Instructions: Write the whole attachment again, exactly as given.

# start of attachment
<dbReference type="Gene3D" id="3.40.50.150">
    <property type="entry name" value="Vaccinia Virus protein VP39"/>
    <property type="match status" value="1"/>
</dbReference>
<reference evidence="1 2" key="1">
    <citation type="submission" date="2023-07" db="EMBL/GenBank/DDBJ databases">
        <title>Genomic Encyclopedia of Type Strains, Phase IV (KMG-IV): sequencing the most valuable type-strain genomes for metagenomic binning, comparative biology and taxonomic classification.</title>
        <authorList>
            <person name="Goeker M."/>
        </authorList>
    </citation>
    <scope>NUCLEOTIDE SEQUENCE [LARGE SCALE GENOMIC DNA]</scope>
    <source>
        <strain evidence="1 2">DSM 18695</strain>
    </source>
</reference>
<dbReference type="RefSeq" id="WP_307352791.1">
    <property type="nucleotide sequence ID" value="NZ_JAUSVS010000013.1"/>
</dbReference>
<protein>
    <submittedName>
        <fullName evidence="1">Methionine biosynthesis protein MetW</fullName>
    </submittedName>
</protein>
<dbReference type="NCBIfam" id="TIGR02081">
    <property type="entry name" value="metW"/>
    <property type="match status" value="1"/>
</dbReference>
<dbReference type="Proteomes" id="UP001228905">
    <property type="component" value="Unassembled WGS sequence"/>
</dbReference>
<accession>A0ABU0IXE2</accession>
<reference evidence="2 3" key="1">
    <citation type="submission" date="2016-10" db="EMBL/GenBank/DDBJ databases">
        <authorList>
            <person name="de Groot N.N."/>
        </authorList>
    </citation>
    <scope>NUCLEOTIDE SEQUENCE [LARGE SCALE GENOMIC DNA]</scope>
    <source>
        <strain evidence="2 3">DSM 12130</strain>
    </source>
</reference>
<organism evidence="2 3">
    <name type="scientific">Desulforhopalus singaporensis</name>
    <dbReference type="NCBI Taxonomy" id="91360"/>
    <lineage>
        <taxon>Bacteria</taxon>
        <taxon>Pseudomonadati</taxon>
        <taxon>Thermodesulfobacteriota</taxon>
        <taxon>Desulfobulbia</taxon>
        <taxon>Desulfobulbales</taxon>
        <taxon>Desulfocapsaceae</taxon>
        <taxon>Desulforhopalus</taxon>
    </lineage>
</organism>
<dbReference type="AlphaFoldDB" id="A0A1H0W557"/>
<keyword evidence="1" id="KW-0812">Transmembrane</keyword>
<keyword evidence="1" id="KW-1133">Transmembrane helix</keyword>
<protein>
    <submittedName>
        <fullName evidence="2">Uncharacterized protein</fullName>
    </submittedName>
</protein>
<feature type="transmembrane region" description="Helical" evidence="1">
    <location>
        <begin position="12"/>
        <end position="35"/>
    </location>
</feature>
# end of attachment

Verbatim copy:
<dbReference type="Gene3D" id="3.40.50.150">
    <property type="entry name" value="Vaccinia Virus protein VP39"/>
    <property type="match status" value="1"/>
</dbReference>
<reference evidence="1 2" key="1">
    <citation type="submission" date="2023-07" db="EMBL/GenBank/DDBJ databases">
        <title>Genomic Encyclopedia of Type Strains, Phase IV (KMG-IV): sequencing the most valuable type-strain genomes for metagenomic binning, comparative biology and taxonomic classification.</title>
        <authorList>
            <person name="Goeker M."/>
        </authorList>
    </citation>
    <scope>NUCLEOTIDE SEQUENCE [LARGE SCALE GENOMIC DNA]</scope>
    <source>
        <strain evidence="1 2">DSM 18695</strain>
    </source>
</reference>
<dbReference type="RefSeq" id="WP_307352791.1">
    <property type="nucleotide sequence ID" value="NZ_JAUSVS010000013.1"/>
</dbReference>
<protein>
    <submittedName>
        <fullName evidence="1">Methionine biosynthesis protein MetW</fullName>
    </submittedName>
</protein>
<dbReference type="NCBIfam" id="TIGR02081">
    <property type="entry name" value="metW"/>
    <property type="match status" value="1"/>
</dbReference>
<dbReference type="Proteomes" id="UP001228905">
    <property type="component" value="Unassembled WGS sequence"/>
</dbReference>
<accession>A0ABU0IXE2</accession>
<reference evidence="2 3" key="1">
    <citation type="submission" date="2016-10" db="EMBL/GenBank/DDBJ databases">
        <authorList>
            <person name="de Groot N.N."/>
        </authorList>
    </citation>
    <scope>NUCLEOTIDE SEQUENCE [LARGE SCALE GENOMIC DNA]</scope>
    <source>
        <strain evidence="2 3">DSM 12130</strain>
    </source>
</reference>
<organism evidence="2 3">
    <name type="scientific">Desulforhopalus singaporensis</name>
    <dbReference type="NCBI Taxonomy" id="91360"/>
    <lineage>
        <taxon>Bacteria</taxon>
        <taxon>Pseudomonadati</taxon>
        <taxon>Thermodesulfobacteriota</taxon>
        <taxon>Desulfobulbia</taxon>
        <taxon>Desulfobulbales</taxon>
        <taxon>Desulfocapsaceae</taxon>
        <taxon>Desulforhopalus</taxon>
    </lineage>
</organism>
<dbReference type="AlphaFoldDB" id="A0A1H0W557"/>
<keyword evidence="1" id="KW-0812">Transmembrane</keyword>
<keyword evidence="1" id="KW-1133">Transmembrane helix</keyword>
<protein>
    <submittedName>
        <fullName evidence="2">Uncharacterized protein</fullName>
    </submittedName>
</protein>
<feature type="transmembrane region" description="Helical" evidence="1">
    <location>
        <begin position="12"/>
        <end position="35"/>
    </location>
</feature>